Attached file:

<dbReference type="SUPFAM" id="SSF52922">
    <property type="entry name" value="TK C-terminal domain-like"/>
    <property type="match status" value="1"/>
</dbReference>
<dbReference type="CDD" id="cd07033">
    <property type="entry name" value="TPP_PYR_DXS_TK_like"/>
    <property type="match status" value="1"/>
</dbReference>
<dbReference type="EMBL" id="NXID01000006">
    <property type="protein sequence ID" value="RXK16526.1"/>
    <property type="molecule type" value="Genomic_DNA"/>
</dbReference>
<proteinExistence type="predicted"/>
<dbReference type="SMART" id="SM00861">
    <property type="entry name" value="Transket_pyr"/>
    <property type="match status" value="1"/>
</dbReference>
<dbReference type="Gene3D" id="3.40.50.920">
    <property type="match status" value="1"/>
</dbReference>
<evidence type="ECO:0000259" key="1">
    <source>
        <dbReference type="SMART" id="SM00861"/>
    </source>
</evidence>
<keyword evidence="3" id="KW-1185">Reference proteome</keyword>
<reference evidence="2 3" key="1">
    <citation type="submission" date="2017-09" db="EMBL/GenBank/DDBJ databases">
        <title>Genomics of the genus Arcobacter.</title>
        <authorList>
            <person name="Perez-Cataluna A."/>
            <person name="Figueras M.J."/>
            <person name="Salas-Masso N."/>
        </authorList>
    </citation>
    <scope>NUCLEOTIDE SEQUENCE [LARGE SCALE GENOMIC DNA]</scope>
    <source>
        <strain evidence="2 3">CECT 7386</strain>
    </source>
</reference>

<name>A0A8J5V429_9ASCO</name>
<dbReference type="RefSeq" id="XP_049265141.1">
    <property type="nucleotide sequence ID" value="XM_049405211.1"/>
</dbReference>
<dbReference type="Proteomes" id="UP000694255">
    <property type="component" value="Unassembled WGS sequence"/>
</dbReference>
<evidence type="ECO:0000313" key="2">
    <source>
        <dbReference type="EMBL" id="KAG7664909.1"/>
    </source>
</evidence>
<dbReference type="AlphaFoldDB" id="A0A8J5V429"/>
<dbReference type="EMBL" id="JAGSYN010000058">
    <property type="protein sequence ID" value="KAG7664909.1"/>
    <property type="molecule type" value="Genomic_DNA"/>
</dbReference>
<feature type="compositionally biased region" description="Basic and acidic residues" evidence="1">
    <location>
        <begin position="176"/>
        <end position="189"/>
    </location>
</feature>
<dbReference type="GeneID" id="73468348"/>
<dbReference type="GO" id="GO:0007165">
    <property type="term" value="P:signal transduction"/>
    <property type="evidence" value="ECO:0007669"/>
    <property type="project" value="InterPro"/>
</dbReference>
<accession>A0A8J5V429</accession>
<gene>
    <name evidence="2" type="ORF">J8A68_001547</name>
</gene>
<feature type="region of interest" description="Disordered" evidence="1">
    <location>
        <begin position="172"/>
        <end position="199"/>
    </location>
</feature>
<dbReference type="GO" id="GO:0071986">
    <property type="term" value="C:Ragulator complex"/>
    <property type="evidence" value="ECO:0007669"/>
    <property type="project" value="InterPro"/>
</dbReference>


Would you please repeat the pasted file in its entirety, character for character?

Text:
<dbReference type="SUPFAM" id="SSF52922">
    <property type="entry name" value="TK C-terminal domain-like"/>
    <property type="match status" value="1"/>
</dbReference>
<dbReference type="CDD" id="cd07033">
    <property type="entry name" value="TPP_PYR_DXS_TK_like"/>
    <property type="match status" value="1"/>
</dbReference>
<dbReference type="EMBL" id="NXID01000006">
    <property type="protein sequence ID" value="RXK16526.1"/>
    <property type="molecule type" value="Genomic_DNA"/>
</dbReference>
<proteinExistence type="predicted"/>
<dbReference type="SMART" id="SM00861">
    <property type="entry name" value="Transket_pyr"/>
    <property type="match status" value="1"/>
</dbReference>
<dbReference type="Gene3D" id="3.40.50.920">
    <property type="match status" value="1"/>
</dbReference>
<evidence type="ECO:0000259" key="1">
    <source>
        <dbReference type="SMART" id="SM00861"/>
    </source>
</evidence>
<keyword evidence="3" id="KW-1185">Reference proteome</keyword>
<reference evidence="2 3" key="1">
    <citation type="submission" date="2017-09" db="EMBL/GenBank/DDBJ databases">
        <title>Genomics of the genus Arcobacter.</title>
        <authorList>
            <person name="Perez-Cataluna A."/>
            <person name="Figueras M.J."/>
            <person name="Salas-Masso N."/>
        </authorList>
    </citation>
    <scope>NUCLEOTIDE SEQUENCE [LARGE SCALE GENOMIC DNA]</scope>
    <source>
        <strain evidence="2 3">CECT 7386</strain>
    </source>
</reference>

<name>A0A8J5V429_9ASCO</name>
<dbReference type="RefSeq" id="XP_049265141.1">
    <property type="nucleotide sequence ID" value="XM_049405211.1"/>
</dbReference>
<dbReference type="Proteomes" id="UP000694255">
    <property type="component" value="Unassembled WGS sequence"/>
</dbReference>
<evidence type="ECO:0000313" key="2">
    <source>
        <dbReference type="EMBL" id="KAG7664909.1"/>
    </source>
</evidence>
<dbReference type="AlphaFoldDB" id="A0A8J5V429"/>
<dbReference type="EMBL" id="JAGSYN010000058">
    <property type="protein sequence ID" value="KAG7664909.1"/>
    <property type="molecule type" value="Genomic_DNA"/>
</dbReference>
<feature type="compositionally biased region" description="Basic and acidic residues" evidence="1">
    <location>
        <begin position="176"/>
        <end position="189"/>
    </location>
</feature>
<dbReference type="GeneID" id="73468348"/>
<dbReference type="GO" id="GO:0007165">
    <property type="term" value="P:signal transduction"/>
    <property type="evidence" value="ECO:0007669"/>
    <property type="project" value="InterPro"/>
</dbReference>
<accession>A0A8J5V429</accession>
<gene>
    <name evidence="2" type="ORF">J8A68_001547</name>
</gene>
<feature type="region of interest" description="Disordered" evidence="1">
    <location>
        <begin position="172"/>
        <end position="199"/>
    </location>
</feature>
<dbReference type="GO" id="GO:0071986">
    <property type="term" value="C:Ragulator complex"/>
    <property type="evidence" value="ECO:0007669"/>
    <property type="project" value="InterPro"/>
</dbReference>